A crude, but nevertheless common expletive hurled at the object of one’s anger suggests that the affronter go [have sex with] himself. Fortunately (or, depending on one’s point of view, unfortunately,) having sex with one’s self is anatomically challenging—unless you’re a rock.
Pyura chilensis, otherwise known as the Blood Rock, lives in the waters along the coasts of Chile and Peru, and reproduce by tossing a cloud of sperm and eggs into the water and hoping they knock together. (Thus, the egg would be “knocked up”—sorry.)
The adult blood rock has to have sex with itself for several reasons. First, it’s not the most attractive ocean species in that it looks like, well, a rock. Second, Pyura isn’t into cruisin’ the hot spots on the ocean floor. It doesn’t move. Again, it’s a rock. And finally its eating habits leave much to be desired. The Blood Rock remains stationary and simply sucks in ocean water, keeps what nutrients it needs, then expels the rest. And any self-respecting sea creature would not want to get too close to Pyura when it, uh, expels, as the Rock releases Vanadium, a noxious toxin used as a catalyst in the production of sulfuric acid. Phewww.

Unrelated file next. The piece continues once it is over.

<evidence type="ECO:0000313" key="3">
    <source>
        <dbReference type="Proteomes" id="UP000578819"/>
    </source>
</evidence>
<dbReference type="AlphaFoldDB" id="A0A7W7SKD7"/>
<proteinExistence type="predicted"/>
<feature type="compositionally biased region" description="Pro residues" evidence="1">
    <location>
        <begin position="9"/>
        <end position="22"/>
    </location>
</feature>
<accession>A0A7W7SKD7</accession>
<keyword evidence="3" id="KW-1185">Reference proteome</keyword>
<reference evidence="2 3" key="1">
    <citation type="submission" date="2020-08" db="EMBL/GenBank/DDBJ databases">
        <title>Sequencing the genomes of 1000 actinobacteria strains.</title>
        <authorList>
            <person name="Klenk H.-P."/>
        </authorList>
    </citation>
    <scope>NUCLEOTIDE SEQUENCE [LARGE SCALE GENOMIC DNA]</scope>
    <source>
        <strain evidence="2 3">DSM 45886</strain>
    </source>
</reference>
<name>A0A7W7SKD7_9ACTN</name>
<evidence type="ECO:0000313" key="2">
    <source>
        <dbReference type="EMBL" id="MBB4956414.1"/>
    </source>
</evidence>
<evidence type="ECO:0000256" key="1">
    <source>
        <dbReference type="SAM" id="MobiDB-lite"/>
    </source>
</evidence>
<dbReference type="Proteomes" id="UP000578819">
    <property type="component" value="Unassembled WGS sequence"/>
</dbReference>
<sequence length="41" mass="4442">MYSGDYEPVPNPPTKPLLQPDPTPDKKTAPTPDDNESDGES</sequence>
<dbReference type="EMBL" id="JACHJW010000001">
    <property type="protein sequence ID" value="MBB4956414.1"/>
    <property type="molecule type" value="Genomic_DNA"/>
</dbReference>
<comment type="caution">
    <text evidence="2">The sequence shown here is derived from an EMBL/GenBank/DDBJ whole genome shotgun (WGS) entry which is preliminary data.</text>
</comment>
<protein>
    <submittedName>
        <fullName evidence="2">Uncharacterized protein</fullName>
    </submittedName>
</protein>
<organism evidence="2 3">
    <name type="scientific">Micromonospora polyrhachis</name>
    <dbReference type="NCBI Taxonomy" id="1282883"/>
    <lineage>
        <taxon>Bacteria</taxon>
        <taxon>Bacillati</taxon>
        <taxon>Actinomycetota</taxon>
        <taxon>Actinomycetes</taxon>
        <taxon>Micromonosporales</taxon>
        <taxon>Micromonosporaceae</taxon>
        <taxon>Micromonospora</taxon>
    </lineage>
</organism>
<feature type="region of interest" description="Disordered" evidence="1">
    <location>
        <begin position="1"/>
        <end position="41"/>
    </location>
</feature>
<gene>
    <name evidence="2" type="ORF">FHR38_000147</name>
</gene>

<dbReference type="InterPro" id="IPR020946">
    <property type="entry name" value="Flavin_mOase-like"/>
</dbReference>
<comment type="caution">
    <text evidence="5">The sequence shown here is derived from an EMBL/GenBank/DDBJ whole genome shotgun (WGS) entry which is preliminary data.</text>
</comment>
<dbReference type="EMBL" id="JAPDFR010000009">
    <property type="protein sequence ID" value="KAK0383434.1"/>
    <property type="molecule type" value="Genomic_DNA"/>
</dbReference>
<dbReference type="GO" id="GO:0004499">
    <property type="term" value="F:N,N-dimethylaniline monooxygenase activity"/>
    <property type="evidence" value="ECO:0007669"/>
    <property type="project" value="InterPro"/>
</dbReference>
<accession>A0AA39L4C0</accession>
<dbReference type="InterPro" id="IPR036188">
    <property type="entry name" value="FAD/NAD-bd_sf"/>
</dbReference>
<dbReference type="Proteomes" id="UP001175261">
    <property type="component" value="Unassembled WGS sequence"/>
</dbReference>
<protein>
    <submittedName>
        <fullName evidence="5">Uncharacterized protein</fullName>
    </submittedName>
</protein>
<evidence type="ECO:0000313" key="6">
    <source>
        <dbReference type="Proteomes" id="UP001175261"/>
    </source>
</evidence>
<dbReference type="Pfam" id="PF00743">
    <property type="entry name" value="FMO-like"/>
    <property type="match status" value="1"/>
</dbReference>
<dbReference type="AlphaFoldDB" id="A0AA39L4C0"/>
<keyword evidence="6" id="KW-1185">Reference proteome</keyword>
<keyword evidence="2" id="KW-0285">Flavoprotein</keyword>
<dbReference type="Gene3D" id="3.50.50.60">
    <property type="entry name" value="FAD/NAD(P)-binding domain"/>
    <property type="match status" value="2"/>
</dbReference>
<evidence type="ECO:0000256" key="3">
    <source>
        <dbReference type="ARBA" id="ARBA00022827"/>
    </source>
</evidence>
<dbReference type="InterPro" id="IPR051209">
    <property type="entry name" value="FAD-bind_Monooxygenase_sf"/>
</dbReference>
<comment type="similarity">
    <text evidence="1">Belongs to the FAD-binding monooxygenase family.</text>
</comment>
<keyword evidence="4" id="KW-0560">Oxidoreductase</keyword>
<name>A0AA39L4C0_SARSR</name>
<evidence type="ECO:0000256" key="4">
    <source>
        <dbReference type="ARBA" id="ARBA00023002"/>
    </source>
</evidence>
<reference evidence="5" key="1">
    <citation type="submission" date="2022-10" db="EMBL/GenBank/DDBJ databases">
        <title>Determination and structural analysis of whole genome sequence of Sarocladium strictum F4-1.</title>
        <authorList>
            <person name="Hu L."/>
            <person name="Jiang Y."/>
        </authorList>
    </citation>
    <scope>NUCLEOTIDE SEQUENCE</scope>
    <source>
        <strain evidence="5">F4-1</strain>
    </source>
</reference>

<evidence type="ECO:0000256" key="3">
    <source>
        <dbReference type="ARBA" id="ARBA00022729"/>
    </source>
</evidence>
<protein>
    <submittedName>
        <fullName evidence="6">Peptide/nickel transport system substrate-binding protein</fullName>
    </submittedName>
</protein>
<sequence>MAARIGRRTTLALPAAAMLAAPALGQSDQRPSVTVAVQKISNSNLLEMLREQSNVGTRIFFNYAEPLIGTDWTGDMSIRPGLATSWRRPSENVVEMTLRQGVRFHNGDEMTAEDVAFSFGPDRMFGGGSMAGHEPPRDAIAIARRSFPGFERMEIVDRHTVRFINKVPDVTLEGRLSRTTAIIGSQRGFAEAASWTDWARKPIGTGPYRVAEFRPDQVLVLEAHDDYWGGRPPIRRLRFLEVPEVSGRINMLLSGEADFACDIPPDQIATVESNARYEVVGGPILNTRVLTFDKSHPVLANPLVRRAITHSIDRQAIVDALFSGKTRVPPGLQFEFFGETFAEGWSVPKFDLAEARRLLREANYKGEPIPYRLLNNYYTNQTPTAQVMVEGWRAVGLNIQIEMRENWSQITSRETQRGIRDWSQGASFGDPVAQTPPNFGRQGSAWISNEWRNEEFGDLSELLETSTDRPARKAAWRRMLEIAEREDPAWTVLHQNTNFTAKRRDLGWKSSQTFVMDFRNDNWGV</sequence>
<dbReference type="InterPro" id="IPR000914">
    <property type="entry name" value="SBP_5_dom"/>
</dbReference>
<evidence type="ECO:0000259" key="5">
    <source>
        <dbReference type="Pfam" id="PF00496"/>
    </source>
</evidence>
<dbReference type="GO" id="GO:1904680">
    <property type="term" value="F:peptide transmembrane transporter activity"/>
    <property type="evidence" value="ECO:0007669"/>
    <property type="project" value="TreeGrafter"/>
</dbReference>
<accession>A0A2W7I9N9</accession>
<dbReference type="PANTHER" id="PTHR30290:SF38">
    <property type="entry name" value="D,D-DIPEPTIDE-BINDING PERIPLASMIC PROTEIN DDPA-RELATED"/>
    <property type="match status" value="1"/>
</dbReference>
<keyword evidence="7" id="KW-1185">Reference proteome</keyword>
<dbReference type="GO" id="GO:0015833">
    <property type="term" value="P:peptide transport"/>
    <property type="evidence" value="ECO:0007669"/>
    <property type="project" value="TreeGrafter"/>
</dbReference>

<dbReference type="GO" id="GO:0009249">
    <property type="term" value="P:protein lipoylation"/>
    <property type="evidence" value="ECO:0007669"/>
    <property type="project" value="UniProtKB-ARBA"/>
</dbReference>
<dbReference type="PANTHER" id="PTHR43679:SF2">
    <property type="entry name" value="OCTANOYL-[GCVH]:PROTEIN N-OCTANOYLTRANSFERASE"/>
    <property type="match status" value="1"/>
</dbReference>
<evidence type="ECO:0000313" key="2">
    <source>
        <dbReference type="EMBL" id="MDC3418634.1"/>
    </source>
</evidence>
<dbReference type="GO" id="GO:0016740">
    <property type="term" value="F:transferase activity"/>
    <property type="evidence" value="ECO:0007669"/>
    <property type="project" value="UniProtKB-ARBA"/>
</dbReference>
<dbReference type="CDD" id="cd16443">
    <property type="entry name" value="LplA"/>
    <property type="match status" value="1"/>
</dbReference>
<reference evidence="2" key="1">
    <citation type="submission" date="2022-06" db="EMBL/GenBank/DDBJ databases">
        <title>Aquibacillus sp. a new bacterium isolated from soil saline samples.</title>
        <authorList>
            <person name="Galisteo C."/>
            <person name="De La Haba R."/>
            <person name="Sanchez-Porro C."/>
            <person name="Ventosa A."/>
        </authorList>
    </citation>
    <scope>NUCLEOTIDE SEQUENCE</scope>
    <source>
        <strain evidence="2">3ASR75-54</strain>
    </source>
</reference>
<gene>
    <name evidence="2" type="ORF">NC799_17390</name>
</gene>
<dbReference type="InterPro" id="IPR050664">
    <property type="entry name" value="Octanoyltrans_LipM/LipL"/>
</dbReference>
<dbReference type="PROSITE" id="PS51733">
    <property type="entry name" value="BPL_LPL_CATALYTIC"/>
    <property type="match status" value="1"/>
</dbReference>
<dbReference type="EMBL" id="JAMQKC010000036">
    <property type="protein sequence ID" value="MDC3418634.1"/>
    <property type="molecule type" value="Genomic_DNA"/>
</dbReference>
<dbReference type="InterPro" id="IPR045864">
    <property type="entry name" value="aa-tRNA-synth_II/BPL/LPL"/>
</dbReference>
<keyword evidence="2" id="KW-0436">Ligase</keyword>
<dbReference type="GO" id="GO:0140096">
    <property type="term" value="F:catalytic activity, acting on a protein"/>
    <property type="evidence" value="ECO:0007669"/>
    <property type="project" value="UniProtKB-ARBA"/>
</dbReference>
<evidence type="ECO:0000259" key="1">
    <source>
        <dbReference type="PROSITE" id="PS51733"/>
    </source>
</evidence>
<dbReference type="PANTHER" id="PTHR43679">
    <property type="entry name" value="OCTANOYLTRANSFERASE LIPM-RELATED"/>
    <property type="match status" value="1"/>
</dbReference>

Still, we should refrain from pitying pyura as all the world’s creatures deserve the dignity of being left alone to live their pitiful little lives as best they can. Except there’s a final indignity for Pyura— discriminating Chileans like to eat them.
The Blood Rock’s life can offer a lesson for all of us. Whenever we feel blue from the dips in our everyday lives, we can take solace knowing that we have a long way to fall before reaching the dismal life of the Blood Rock. And we likely won’t have to face the prospect of becoming a delectable addition to a Chilean seafood salad.